Back around the time I was first starting out, I remember opening up a demo of Cubase VST (on my trusty PowerMac 6400) and taking a look through the various menus. Everything seemed pretty standard, but something in particular caught my eye, a menu item labeled “Ears Only”. Curious, I clicked on it, only to have my monitor go completely blank. After a few seconds of panic thinking I had broken everything, I realized that Steinberg had programmed a mode that completely disabled the monitor and forced you to just listen. At first, this option seemed like a strange addition. Why, when I’m creating sound, would I not be listening to what I’m doing? Listening while working with audio seemed like a no-brainer. However, after gaining a little more experience, this “just listen” mode began to make a lot more sense.
Today, especially with modern DAWs, we are constantly presented with tons of visual feedback about our audio, be it waveform displays, meters, spectrograms, or plugin GUIs. A lot of time is now spent looking around software interfaces, turning the process of working with sound into a visually driven experience. It isn’t all bad; meters quickly tell us how loud or soft sounds are, and can be incredibly useful in helping determine where audio is going to or coming from. One can also take a look at a clip’s waveform and get a pretty good idea of its content, or look at a spectrogram and “read” the inflections in dialog, all without having to listen to anything.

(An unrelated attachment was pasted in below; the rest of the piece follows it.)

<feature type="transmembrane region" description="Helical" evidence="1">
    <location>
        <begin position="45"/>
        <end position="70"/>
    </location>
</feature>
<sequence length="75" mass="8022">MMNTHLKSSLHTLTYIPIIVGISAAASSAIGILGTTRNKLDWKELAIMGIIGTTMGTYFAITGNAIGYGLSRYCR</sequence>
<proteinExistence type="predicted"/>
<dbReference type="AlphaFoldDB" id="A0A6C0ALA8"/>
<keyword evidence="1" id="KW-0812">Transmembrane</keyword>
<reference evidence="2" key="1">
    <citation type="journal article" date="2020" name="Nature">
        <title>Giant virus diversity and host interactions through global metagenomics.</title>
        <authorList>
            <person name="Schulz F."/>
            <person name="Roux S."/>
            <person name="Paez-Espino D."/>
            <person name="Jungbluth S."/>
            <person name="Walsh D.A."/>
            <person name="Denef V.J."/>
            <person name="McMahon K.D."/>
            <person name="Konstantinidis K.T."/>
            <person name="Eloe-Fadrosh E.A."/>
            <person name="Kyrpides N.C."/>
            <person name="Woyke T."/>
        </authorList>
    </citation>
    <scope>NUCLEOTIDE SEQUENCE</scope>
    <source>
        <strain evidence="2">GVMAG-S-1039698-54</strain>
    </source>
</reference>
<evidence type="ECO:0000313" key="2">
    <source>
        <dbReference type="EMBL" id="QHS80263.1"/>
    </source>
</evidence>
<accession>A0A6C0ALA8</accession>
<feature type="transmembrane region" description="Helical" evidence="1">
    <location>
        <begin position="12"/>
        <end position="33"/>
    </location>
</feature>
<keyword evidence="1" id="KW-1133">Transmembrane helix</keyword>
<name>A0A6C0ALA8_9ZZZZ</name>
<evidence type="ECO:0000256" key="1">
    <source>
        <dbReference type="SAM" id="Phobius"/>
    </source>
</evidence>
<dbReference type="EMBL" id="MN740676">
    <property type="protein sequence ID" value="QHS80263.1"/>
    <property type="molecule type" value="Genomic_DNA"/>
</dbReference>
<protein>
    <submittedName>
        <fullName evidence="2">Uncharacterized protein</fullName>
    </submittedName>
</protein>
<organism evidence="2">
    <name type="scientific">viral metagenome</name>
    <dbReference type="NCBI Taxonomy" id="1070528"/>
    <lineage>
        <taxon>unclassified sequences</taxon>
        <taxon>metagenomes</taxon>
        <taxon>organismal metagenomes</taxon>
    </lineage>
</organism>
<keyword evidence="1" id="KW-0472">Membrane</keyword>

Being able to do so much without needing to listen can to lead to “mixing by numbers.” This can be as simple as making cuts based on the shape of a waveform, setting up EQ parameters before ever playing the track, or selecting a reverb preset based entirely on its decay time. There are definitely situations where this can come in handy; If you’re mixing a series where very little changes between episodes, setting things like EQs and reverbs in the template will save some time and provide a good starting point. However, there are also situations where settings are punched in and remain unchanged, even after listening to the results shows them to be less than ideal. This can happen in the name of consistency and efficiency, but if your “time saver” forces you to go back and fix things later, have you really saved any time at all?
It’s important to remember that all of these tools exist to supplement your ears, NOT replace them. Relying on them too much can get you into trouble. We’ve all had to deal with location audio that “looked fine on the meters” but ended up being seriously and irreparably distorted, something a person with a pair of headphones could have prevented. Similarly, things like stringent broadcast levels requirements can put a big focus on the loudness readings versus the way things sound. There are definitely times where these requirements can force you to make compromises that impact the quality of the final product, but relying on the meter alone never ends well; just because something is in spec doesn’t mean that it sounds good.
After being exposed to all of these things, the “Ears Only” option began to make a lot more sense. If anything, it serves as a reminder that even though we may use our eyes to create sounds, one can’t forget the most important part of the process; to just listen.